We've seen a number of documentaries lately where a person is wrongly jailed and seeking their release, but it's hard to gather sympathy for a man who is incarcerated for a crime that he actually committed. However that's what director Garrett Bradley does in the Amazon/Prime Video movie TIME. The movie tells the story of a black couple who freely admit to robbing a bank. Sibil Fox Richardson spent three years in prison for her crime, but her husband, who was the mastermind of the crime, received 60 years in prison with no hopes of parole or early release.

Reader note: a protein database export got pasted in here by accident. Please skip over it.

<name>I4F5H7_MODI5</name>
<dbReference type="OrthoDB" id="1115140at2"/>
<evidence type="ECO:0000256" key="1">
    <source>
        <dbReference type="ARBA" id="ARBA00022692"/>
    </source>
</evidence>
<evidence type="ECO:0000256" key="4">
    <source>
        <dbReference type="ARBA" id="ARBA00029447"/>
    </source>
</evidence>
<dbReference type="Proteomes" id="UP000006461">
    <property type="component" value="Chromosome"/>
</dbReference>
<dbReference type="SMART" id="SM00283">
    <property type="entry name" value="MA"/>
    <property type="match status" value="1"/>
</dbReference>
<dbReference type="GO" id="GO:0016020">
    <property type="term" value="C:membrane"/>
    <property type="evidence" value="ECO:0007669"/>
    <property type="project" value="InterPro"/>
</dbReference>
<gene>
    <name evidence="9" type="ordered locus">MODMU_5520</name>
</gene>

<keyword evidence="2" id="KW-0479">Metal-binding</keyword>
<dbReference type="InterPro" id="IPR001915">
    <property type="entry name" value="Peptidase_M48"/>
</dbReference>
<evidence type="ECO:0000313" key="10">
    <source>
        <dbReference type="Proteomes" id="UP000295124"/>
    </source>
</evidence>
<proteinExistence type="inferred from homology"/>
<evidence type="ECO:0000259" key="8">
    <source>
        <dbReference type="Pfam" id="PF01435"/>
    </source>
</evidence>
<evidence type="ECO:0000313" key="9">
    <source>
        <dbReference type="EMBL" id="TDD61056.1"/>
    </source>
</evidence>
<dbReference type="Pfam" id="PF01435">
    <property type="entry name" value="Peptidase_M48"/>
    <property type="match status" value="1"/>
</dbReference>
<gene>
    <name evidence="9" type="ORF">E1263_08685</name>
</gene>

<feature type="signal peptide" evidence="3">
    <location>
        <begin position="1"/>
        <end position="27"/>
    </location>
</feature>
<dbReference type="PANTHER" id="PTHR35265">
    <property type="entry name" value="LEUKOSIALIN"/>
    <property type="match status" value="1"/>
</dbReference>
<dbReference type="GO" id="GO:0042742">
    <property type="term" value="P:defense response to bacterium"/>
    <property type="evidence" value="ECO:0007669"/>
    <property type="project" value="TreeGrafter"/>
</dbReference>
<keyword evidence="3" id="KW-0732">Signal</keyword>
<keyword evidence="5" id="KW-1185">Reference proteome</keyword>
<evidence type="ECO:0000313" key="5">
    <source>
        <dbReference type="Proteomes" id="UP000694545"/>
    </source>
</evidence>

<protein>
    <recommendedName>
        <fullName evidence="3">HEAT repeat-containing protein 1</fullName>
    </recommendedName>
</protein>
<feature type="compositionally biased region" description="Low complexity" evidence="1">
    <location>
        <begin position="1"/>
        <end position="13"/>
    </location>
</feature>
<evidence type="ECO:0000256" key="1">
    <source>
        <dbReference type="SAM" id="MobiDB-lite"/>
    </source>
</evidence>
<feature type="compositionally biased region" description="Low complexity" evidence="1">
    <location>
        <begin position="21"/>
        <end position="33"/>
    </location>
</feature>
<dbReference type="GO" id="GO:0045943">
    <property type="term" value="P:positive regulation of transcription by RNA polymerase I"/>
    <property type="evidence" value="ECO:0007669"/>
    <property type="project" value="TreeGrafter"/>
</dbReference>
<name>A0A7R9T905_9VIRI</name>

TIME tells the story of the 20 years Mrs. Richardson raised a family on her own while fighting for the early release of her husband. The film consists mainly of over 100 hours of home movies made by Mrs. Richardson of her daily struggles raising a daughter and three sons who have no memory of their father. She was pregregnant with one of the boys when her husband was sent to jail so she has one child who has never even met her father. This is a movie story about one family's struggle but it could easily be the story of thousands of families who are suffering with the same situation. There's a quote in the movie from Sibil's mother that could easily be the bottom line to this story, "It's easy for a black man to get into jail, but it sure is hard for him to get out." The movie has a run time under one hour and it is not rated. TIME won the director's award at The Sundance Film Festival and on my "Hollywood Popcorn Scale" I rate it a JUMBO.